It's important to choose your slogan wisely: Using a slogan as a management tool involves some risk. One danger is that you won't be able to live up to the slogan's promise. That's especially true if your slogan makes a quantitative claim, as does Embassy Suites' "Twice the hotel," referring to its claim of charging one-room rates for two-room suites. Although quantitative slogans can be very effective, if you make a promise and can't live up to it, you'll succeed only in looking foolish in front of your employees and customers.
You may also err by coming up with a slogan that focuses employees' attention on the wrong issues. For instance, it's probably not a good idea to have a slogan that deals strictly with financial matters. "Your cornerstone shouldn't be something like `Maximizing profit,' " says Miesing.
Another way to go wrong is to choose something employees can't believe in. It's easy to do this when you're trying to evoke a vision that will force your employees to stretch their capabilities. "The biggest mistake is coming out with a slogan they simply can't live up to," says Keidel.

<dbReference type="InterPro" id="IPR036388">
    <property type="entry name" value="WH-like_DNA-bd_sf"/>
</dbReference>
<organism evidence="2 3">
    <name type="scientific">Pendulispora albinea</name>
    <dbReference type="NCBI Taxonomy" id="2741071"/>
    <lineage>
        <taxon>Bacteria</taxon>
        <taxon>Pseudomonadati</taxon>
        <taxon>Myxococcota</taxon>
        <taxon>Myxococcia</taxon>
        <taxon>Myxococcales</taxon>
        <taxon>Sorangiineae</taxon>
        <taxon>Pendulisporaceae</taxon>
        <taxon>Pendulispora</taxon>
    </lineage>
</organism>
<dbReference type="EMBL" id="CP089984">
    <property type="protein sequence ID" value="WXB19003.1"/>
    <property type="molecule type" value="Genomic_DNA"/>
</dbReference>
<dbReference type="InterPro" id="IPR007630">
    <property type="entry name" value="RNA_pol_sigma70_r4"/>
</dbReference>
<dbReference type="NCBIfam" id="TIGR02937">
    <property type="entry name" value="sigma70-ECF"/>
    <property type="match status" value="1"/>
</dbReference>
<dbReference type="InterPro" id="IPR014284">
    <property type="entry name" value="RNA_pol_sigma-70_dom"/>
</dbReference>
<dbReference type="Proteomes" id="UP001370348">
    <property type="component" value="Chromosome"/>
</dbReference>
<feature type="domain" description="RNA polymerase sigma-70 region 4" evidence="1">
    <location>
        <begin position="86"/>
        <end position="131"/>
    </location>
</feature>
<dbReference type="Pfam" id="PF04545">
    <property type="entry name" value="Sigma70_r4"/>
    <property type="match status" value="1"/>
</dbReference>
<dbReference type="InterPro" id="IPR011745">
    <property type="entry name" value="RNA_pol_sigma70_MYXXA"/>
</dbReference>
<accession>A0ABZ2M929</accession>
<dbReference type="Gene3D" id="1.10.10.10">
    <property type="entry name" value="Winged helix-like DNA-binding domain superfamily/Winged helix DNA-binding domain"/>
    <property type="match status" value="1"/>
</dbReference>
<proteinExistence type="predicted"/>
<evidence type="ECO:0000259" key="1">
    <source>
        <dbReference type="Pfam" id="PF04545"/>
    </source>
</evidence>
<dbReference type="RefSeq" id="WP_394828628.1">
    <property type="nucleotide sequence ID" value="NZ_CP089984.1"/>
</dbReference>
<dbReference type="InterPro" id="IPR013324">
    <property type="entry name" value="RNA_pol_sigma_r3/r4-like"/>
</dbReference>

Creating the right slogan can be inexpensive--or very costly. Large companies spend millions of dollars to have ad agencies and image consultants create new slogans. Communicating the new slogans can be expensive, too; Ford has budgeted $40 million for the corporate advertising campaign that will roll out its new slogan, "Better ideas. Driven by you." But you don't have to break the bank. Printing slogans on posters, memo pads and other visible places works well for smaller companies, says DuBrin.
Keep in mind that not every company is ready for a slogan. If your business is changing direction and you're uncertain about where it's going, you should wait until you have a firm strategy before trying to develop a slogan to express it. "You need a fair sense of where you're headed," says Keidel. "And you'd better be sure it's something you want to live with for a while."
Similarly, if you're experiencing serious business problems, you should delay creating a slogan until the issues are settled. "You can't use a slogan to paper over a crack," says Miesing.
At Kelliher/Samets/Volk, the only crack that's appeared is the widening gap between past and present performance. Samets credits much of a 20 percent increase in billings this year to the energizing and focusing effects of the company's 2-year-old slogan. And he's ready to subject his own performance to the "Where's the wow?" question.
"If I were standing in front of a board of directors today," he says, "I could definitely wow them with the caliber of work we're doing and the profits we're generating now versus 24 months ago." Wow.
Kelliher/Samets/Volk, (802) 862-8261, email@example.com
Robert W. Keidel Associates, (215) 576-5823, fax: (215) 576-7881